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THE RARITAN REGISTER
December 2019 - Vol. 5, Issue 11
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Dear Friends of the Lower Raritan Watershed -

In the opening scene of Mark Ruffalo’s devastating new true-story legal thriller Dark Waters, released this week in New Jersey theaters, we watch as a car travels rural roads to a swimming hole. In the dark of night three teenagers exit the car near a “no trespassing” sign, jump a fence, and dive in. The camera pans to signs marked “containment pond,” where chemical byproducts of Dupont’s manufacturing plants – specifically Perfluorooctanoic acid or PFOA – are ostensibly “contained”.

The year is 1975. PFOAs are unregulated. Things end badly. We soon learn that PFOA is related to an abundance of health risks. The film traces a decades-long corporate cover-up of these risks, as well as loss of life and tremendous suffering. The film also makes clear how exceedingly difficult it is to contain toxic pollutants.

The issue of pollutant containment is the focus of a report released last week by the US Government Accountability Office that identifies the nation's Superfund sites deemed most "at risk" of climate crises including flooding, coastal inundation, and wildfire. Of the 945 sites on the GAO list, 24 are in our 352-square mile Lower Raritan Watershed. This is an incredibly disproportionate 4% of the most at-risk toxic sites in the United States. Our almost 900,000 watershed residents don’t have to travel rural roads to encounter pollutant hazards, they are proximate to where we live, work and play. More info on the GAO report, and a list of these sites, is on the LRWP website.

Pollutants and pollutant containment are complex problems, and we must work together to address them. Please join us for our annual potluck December 13 to hear LRWP Board Member Johnny Quispe share his research into how wetlands can protect our shores from sea level rise and contaminant flows. Mr. Quispe will also share info on a new $249,639 NFWF grant to develop a "South River Ecosystem Restoration and Flood Resiliency Enhancement Project" to reduce coastal inundation and erosion.

Please also plant to join us for our final stream clean-up of 2019 at the Green Brook Regional Center on Dec 8, 10-noon.

Heather Fenyk, President
Lower Raritan Watershed Partnership
Green Brook clean-up 2019!
Our final clean-up of 2019 is Sunday December 8. We'll be pulling trash from the Green Brook with our Central Jersey Stream Team friends. Meet at the Green Brook Regional Center, 10-noon. Please RSVP.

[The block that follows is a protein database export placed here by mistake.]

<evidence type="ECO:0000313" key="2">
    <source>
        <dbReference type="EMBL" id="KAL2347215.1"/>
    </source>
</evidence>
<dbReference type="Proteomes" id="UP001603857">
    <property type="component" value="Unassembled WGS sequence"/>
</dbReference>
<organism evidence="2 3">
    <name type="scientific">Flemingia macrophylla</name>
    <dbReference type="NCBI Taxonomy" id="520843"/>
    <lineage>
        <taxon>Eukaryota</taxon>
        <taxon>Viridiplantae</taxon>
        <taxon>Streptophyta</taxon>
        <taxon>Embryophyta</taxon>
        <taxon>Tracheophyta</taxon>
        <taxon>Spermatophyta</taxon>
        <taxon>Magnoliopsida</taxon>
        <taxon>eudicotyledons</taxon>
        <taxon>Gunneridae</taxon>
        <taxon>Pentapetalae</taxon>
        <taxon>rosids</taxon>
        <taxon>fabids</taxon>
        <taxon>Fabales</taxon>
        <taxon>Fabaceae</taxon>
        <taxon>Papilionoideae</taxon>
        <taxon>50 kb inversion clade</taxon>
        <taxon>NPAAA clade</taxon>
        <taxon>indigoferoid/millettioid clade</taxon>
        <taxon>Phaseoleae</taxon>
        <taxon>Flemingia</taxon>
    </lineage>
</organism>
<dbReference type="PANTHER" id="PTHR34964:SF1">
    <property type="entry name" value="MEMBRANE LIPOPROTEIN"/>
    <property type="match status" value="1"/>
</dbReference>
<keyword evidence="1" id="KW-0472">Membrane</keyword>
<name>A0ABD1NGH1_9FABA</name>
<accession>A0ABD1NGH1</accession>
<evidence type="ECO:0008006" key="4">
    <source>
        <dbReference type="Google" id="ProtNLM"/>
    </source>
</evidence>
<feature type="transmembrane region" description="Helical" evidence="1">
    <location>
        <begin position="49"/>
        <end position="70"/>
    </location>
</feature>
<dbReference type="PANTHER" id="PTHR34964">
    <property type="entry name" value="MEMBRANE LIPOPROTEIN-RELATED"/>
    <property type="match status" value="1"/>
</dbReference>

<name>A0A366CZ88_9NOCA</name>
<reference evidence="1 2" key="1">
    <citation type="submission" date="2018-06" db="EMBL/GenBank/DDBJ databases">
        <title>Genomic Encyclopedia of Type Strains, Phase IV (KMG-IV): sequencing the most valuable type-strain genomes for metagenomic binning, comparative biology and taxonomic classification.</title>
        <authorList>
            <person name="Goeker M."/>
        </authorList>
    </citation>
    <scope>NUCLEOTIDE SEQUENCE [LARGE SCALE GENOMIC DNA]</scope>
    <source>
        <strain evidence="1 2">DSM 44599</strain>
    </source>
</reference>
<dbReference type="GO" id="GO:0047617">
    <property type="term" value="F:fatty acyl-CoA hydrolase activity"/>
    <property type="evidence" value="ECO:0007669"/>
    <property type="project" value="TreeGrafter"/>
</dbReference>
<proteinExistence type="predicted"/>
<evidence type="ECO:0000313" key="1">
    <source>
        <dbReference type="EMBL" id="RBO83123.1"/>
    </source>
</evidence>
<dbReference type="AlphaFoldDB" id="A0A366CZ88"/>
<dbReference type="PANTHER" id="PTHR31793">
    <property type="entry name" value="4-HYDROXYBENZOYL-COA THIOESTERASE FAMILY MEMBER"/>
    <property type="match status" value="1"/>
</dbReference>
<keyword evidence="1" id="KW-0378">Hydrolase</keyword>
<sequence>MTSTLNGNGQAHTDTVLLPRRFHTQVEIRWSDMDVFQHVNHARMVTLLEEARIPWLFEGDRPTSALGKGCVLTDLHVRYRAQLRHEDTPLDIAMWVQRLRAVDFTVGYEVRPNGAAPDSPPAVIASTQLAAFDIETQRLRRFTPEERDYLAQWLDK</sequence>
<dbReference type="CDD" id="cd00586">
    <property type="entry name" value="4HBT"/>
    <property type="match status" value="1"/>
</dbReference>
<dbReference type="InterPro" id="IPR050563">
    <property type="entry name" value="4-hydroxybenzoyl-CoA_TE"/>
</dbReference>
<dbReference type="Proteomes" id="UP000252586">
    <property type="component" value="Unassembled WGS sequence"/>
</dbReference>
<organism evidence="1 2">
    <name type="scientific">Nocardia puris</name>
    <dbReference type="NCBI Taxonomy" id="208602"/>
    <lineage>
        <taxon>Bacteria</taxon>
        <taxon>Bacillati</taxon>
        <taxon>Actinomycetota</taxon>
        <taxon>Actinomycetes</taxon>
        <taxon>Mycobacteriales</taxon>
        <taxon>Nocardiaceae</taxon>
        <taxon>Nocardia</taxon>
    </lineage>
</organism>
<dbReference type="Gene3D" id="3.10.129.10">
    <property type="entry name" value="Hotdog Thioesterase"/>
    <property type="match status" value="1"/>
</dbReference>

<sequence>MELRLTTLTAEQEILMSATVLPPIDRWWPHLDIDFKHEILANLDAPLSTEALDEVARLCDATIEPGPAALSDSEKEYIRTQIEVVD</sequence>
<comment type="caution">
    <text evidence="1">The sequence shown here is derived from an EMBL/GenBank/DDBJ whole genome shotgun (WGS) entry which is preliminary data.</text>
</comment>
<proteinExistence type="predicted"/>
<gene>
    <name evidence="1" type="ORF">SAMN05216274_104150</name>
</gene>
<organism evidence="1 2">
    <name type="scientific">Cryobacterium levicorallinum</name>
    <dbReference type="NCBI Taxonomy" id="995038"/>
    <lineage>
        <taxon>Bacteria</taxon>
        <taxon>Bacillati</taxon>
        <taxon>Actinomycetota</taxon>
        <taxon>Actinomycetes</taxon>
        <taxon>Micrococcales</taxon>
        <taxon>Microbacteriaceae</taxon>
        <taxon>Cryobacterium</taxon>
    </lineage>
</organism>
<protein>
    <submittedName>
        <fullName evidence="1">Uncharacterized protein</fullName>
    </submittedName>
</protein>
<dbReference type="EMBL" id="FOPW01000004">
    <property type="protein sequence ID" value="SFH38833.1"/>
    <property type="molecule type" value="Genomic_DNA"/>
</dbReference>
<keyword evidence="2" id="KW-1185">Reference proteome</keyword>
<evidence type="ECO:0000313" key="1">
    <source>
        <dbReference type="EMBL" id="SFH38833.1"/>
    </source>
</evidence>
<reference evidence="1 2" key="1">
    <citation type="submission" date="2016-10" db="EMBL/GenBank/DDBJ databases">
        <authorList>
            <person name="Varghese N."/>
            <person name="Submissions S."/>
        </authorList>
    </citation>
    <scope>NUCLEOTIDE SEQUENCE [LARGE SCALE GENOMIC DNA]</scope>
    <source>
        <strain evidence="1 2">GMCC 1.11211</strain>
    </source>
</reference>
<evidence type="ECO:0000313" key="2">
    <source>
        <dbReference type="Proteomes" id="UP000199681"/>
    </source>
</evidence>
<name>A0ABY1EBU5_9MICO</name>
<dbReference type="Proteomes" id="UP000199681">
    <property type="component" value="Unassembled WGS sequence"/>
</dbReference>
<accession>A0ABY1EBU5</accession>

toxic soup
An incredibly disproportionate 4% of the nation's total Superfund sites most at-risk of climate impacts are in our Lower Raritan according to a report by the US Government Accountability Office.
#lookfortheriver
Our #lookfortheriver campaign is in the New Jersey Council for the Humanities catalog for 2020! Book through NJCH for our program on how to #lookfortheriver to improve local waters.
You are Invited!
This aerial of our Lower Raritan Watershed tells a great story of our River, its watershed, and our connection to the NY/NJ Harbor Estuary and NYC. Taken by Alison M. Jones with No Water No Life during a LightHawk aerial tour of the watershed, it is one of many aerial photos we will share at our potluck next Friday December 13, 6-8 pm. RSVP requested.
Other news
  • Congrats to the New Brunswick Planning Board for approving a Municipal Public Access Plan for adoption as an official component of the Parks, Recreation and Open Space Element of the Master Plan! MPAPs serve to catalog routes to, and amenities to enhance, public access to tidal waters and their shorelines as part of the Public Trust Doctrine.
  • PARK(ing) Day is one of our favorite days of the year. What's not to like about taking over hard, impervious surfaces and re-purposing them into beautiful pop-up-parks for public enjoyment? Check out this video to watch our 2019 PARK(ing) Day magic.
  • Rutgers Extension is recruiting for its 2020 Environmental Stewards classes, which will run in our Lower Raritan Watershed counties of Union and Somerset. More info here.
  • If you are 70½ or older, you can donate up to $100,000 from your IRA to a charitable organization such as LRWP and receive tax benefits in return. Your gift, made before 12/31/19, will count as part of your required IRA minimum distribution for 2019. It must be transferred directly from your IRA financial institution to LRWP, tax # 47-3574185.
  • LRWP on NJECC rosterNew Jersey public employees can now donate to the LRWP directly through the 2019 New Jersey Public Employees Charitable Campaign! Our ID is #8149. Details on our webpage. Of course we welcome cash and other donations as well.
Donate!
Contact us at:
Lower Raritan Watershed Partnership
PO Box 446
New Brunswick, NJ  08901
#908-349-0281
www.lowerraritanwatershed.org

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